Thanks, Justin, but I'll stick with my TCM copy and hope for better things in future. Meanwhile, I'd like to let the folks at Fox know that I just spent over $50 buying the new release Gable titles at WAC this morning.
Say One for Me: I have a confession: I'm obsessed with Debbie Reynolds! I've watched all of her films, and thanks to the powers of MOD, own most of them. FCA released The Second Time Around last year, and while an imperfect release, at least THAT title (filmed in CinemaScope) maintained its original aspect ratio and looked/sounded quite good. When I heard that FCA planned to release another of Reynolds' films, Say One for Me, I had high hopes. The film, largely forgotten by the public, offers Reynolds in a delightful array of moments with Bing Crosby, in particular, their opening duet of the title tune. With fond regards toward the film, and high hopes that it would resemble the ratio and quality of The Second Time Around, I bought the disc from Amazon. Unfortunately, Say One for Me-- at least this print-- needs work. The lack of widescreen, though not surprising, proves disappointing. I could, however, live with this if FCA had cleaned up the print a bit. Dirt and scratches surface throughout the film, close-ups often look blurred, extremely lit scenes often show signs of fading, and colors, though quite vibrant, lose something in translation because of the print's other issues. Sound, though reliable, could be better if louder in some scenes (some of the dialogue proves difficult to distinguish) and remastered in others (some of the music sounds garbled or inadequate due to age). Bottom line: I'm happy I bought the film-- again, I collect Reynolds' films and always enjoy her work. However, I can't help but admit my disappointment in, and frustration with, this release. Recommended: Unless you're a hard-core Reynolds or Crosby fan, I'd skip buying this one and apply the $20 to your cable or satellite bills in hopes of catching the SAME print on Fox Movie Channel.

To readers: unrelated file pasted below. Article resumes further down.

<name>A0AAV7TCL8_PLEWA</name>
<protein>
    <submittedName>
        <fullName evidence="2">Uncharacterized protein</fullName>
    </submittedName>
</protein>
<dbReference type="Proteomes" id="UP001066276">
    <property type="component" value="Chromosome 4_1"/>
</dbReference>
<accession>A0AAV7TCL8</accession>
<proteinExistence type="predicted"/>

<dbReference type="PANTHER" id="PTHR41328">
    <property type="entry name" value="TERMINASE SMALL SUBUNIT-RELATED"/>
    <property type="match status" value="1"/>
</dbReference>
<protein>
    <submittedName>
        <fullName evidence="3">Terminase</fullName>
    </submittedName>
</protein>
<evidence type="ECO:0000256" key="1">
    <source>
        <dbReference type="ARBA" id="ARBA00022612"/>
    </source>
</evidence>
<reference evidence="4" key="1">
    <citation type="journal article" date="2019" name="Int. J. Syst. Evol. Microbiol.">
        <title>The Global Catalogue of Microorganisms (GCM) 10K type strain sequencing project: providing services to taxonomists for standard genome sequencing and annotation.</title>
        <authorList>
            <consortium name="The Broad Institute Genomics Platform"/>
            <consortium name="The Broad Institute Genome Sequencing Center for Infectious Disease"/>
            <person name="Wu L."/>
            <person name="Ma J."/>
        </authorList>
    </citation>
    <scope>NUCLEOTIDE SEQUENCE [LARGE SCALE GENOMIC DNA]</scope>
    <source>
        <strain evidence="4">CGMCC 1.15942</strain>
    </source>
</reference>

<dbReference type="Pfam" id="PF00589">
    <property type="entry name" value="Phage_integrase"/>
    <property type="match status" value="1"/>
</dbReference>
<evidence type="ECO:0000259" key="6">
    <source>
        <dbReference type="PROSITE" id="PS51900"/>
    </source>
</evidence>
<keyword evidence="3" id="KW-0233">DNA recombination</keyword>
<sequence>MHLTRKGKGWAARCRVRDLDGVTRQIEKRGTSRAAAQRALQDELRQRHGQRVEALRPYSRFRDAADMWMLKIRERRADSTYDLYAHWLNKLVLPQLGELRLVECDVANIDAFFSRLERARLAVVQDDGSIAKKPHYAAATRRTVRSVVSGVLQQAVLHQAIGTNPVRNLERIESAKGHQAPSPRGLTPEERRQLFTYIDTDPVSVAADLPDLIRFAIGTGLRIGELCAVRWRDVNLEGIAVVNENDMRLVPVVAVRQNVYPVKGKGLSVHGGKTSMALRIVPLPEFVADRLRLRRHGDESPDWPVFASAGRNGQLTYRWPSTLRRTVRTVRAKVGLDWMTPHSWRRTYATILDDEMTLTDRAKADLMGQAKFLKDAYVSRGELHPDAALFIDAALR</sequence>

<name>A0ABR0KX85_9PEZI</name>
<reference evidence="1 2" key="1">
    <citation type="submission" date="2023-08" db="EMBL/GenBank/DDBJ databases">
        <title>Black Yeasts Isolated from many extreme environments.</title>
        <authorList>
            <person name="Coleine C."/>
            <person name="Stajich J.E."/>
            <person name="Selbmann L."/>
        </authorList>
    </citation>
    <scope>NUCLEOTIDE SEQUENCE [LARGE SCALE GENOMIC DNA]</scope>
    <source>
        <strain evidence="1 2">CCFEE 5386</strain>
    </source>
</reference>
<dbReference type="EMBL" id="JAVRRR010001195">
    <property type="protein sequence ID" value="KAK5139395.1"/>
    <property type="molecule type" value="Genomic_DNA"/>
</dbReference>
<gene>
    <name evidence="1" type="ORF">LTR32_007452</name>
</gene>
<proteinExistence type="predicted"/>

Unfaithfully Yours is already taken out of print, probably due to the existing deal with The Criterion Collection. Just another proof that Fox Home Video have no clue on what they are doing with this line.
Probably the same reason that the initially announced The Sound And The Fury went MIA almost immediately. I guess Twilight Time and Criterion had to notify the Fox MOD department that they have an exclusive license on the items and until that license runs out ......
Ridiculous!! I wish someone from Fox would ATTEMPT to explain their ridiculous approach at an MOD program
Does Fox even KNOW what they are doing?
With the evidence provided above, it is quite clear that the FCA doesn't know its a** from its elbow. But if any legal action is threatened rights holders due to their ignorance, Fox will probably institute reforms to prevent further issues.
Well, here's one that the Fox MOD program got right! I got my DVD of the 1957 Oh Men, Oh Women (terrific cast Ginger Rogers, David Niven, Tony Randall, Dan Dailey, Barbara Rush) today and it's a sharp vivid transfer in anamorphic 2.35 CinemaScope.
I thought Diplomatic Courier and Slattery's Huricane were good transfers.
Does it have the original stereo audio with directional dialogue? And if so, is it in 2.0 or original 4.0?
Alas, it's a mono mix.
Have to disagree with you about "Ali Baba Goes To Town" - have watched it right through, and it has lots of chroma noise, and also a bad "hum" on a long section of the soundtrack. Not one of Fox's "good" transfers! Alistair
Has anyone seen HOLIDAY FOR LOVERS and/or LISA? HOLIDAY is reportedly in 16:9 CinemaScope, LISA is 2.35:1 Letterbox, however these reports may be inaccurate. (Amazon.com states 1.77:1 ratio for HOLIDAY but this is surely incorrect). Thanks for the news on OH MEN! OH WOMEN! (A shame regarding the mono soundtrack. Do we know for sure that it was originally in 4-track magnetic stereo?) Robert Harris also gave it the "thumbs up". He approved of WILSON, though he admits the source print is not all it could be (probably due to the junking of 3-strip Technicolor negatives at Fox in the early '70's and transferring everything to single-strip Eastman color)